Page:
Revealed: the people most at risk from identity theft


Victims of fraud

Could you be a target for identity fraudsters? Some 4 million people in the UK have been a victim of this crime, and 80,000 fell victim in the last year alone, so there's a growing chance that fraudsters could have you in their sights. However, there are seven groups of people who are far more likely than anyone else to find themselves a victim of this kind of crime.

We reveal the high-risk groups which are being targeted.

Credit reference agency Experian assessed the profiles of people using their dedicated Victims of Fraud service, and revealed seven key trends.

The well-off

People who live in large, detached properties - or expensive city centres - are the favourite targets of ID fraudsters. This is understandable, because they have the most cash in the bank, the highest spending limits and the cleanest credit histories. It means that once the fraudsters get into their accounts there is far more to steal.They are up to three times more likely than an average person to become a victim of ID theft.

Young professional renters

These people are targeted because they are seen as relatively easy targets. They often rent shared accommodation in the city, which means there may be communal postal delivery points where their post can be stolen. This group is also likely to move house regularly, and if post is not successfully redirected it can easily end up in the hands of fraudsters. Their chances of falling victim to identity theft are more than twice as high as the average.

Council or housing association renters

This is a matter of being an easy target again. They tend to live in flats rented from councils and housing associations, often in and around London. They move regularly and often have communal post collection points - so they are easy to steal from. They are targeted 1.6 times more often than average.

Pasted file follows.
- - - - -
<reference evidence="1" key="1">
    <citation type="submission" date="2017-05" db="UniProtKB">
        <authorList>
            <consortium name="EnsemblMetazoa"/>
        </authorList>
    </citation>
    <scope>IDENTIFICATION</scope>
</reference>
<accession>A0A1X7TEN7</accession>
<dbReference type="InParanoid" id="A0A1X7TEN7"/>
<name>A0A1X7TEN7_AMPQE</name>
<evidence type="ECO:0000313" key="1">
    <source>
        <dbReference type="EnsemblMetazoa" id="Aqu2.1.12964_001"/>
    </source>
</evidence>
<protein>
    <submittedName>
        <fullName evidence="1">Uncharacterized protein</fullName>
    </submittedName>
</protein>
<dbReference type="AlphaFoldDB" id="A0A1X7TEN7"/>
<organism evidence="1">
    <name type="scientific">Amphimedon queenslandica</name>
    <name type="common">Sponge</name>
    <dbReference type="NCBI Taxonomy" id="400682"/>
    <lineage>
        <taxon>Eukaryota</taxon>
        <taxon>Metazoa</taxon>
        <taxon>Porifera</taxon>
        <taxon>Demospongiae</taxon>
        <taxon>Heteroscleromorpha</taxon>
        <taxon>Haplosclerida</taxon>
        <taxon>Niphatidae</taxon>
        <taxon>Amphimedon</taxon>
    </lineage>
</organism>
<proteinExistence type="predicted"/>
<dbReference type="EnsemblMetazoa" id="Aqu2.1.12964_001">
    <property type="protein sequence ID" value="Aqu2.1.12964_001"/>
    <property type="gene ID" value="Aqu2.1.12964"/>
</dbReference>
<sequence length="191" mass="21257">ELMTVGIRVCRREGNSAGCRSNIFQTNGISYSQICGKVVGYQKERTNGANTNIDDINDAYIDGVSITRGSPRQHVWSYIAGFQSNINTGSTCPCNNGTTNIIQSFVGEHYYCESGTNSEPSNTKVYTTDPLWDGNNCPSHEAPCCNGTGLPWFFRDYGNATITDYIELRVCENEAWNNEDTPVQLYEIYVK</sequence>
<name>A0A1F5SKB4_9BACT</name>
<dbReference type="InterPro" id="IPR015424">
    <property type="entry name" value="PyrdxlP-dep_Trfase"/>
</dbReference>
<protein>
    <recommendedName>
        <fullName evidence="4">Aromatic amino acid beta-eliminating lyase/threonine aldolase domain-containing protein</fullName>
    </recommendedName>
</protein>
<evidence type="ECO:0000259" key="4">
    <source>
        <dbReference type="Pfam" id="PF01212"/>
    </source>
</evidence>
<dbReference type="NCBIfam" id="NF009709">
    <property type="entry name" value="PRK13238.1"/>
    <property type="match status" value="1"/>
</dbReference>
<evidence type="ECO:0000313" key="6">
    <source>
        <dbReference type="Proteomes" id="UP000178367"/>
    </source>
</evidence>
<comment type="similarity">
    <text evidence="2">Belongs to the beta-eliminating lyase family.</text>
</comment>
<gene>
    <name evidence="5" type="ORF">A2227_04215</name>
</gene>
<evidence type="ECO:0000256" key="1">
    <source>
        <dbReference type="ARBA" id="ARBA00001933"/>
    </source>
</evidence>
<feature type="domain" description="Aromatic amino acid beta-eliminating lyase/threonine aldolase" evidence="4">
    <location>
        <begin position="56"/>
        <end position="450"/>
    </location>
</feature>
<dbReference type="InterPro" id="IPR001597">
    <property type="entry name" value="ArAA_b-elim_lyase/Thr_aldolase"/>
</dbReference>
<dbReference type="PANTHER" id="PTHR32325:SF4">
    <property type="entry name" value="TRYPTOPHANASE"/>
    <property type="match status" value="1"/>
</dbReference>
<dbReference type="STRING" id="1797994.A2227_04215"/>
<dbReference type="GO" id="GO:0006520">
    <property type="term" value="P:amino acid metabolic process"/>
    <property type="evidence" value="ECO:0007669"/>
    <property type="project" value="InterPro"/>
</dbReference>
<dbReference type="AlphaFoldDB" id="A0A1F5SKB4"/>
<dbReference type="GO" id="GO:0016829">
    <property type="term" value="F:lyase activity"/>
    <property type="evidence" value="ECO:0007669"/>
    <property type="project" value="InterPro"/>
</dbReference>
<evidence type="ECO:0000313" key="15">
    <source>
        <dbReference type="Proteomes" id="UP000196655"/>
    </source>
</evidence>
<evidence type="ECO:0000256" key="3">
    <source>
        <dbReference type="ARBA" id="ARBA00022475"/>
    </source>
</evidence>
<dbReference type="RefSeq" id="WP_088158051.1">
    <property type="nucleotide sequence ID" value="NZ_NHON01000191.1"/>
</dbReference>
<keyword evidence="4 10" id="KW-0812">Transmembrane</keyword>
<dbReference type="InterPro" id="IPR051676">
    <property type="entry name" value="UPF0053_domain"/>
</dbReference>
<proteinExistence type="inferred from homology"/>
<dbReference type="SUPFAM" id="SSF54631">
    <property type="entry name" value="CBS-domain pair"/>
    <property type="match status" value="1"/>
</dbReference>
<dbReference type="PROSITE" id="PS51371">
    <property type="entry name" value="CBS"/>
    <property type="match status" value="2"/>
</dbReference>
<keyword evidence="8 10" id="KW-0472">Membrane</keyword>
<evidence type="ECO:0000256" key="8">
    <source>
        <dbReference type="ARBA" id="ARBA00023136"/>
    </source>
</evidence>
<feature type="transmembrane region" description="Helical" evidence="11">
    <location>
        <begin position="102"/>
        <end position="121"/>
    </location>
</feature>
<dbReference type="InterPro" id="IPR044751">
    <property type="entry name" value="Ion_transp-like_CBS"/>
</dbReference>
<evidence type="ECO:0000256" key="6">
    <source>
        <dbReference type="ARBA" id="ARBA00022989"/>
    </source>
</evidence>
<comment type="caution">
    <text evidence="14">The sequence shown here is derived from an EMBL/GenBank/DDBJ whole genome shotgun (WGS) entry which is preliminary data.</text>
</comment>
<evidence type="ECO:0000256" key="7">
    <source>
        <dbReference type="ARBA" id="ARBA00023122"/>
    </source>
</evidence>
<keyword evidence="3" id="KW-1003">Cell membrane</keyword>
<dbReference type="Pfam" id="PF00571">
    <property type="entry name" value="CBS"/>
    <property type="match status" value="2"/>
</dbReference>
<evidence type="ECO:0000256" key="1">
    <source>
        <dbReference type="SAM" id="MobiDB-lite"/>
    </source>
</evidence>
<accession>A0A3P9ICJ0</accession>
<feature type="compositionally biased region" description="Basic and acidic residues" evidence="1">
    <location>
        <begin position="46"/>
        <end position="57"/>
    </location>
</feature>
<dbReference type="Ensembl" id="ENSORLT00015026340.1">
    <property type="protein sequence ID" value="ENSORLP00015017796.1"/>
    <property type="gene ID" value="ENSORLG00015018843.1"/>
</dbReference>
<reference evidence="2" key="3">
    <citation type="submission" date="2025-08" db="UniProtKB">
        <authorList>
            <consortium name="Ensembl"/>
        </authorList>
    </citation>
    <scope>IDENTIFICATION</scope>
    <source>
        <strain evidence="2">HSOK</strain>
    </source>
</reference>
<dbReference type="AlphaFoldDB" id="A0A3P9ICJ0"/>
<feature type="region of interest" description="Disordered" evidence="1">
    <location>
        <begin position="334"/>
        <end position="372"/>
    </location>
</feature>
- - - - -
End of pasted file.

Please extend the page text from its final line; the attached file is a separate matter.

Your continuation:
Young families

When the kids are young and parents are in their 30s, they are more likely to have a number of types of borrowing from a large mortgage to loans and credit cards. This gives fraudsters a number of avenues through which to approach their potential victims. In general this group is 1.5 times more likely to be a victim than average. However, if they live in an expensive home they are 2.25 times more likely to be targeted.

London residents

London is the identity theft capital of the UK, where you're twice as likely to be an identity theft victim than the UK average. Kensington, Richmond, Putney, Wimbledon and parts of Chelsea are particularly targeted - for a combination of wealthy homeowners, a high proportion of renters, and frequent movers.

Commuter belt

Towns in the Home Counties such as St Albans, Guildford and Windsor are also favourite targets. Other top locations for identity theft include Woking, Camberley, Maidenhead, Redhill, Bracknell, Bishops Stortford, Horsham and Bromley. These towns are home to a significant number of wealthy householders - and young families, who have moved out of the centre of London to bring up the children.

Major cities

Residents of Bristol, Birmingham, Cardiff, Leeds, Manchester, Liverpool, Edinburgh, Glasgow, Inverness and Aberdeen also have a higher-than-average risk of identity theft.

Protect yourself

Whether you fall into one of these groups or not, it makes sense to take precautions to protect yourself from ID theft. Experian has released its top ten tips:
  1. Shred documents that contain personal information before throwing them away.
  2. Read all bank and card statements to check for suspicious transactions.
  3. Report thefts of cards or important documents as soon as possible.
  4. Never respond to cold phone calls or e-mails asking for personal information.
  5. Don't give too much away on networking websites.
  6. Register to vote at your current address.
  7. Monitor your post regularly so you know when to expect important documents.
  8. Redirect your mail via the Post Office if you move house.
  9. Never write down or share account details, PINs or passwords.
  10. Regularly check your credit report to spot applications and spending that are nothing to do with you.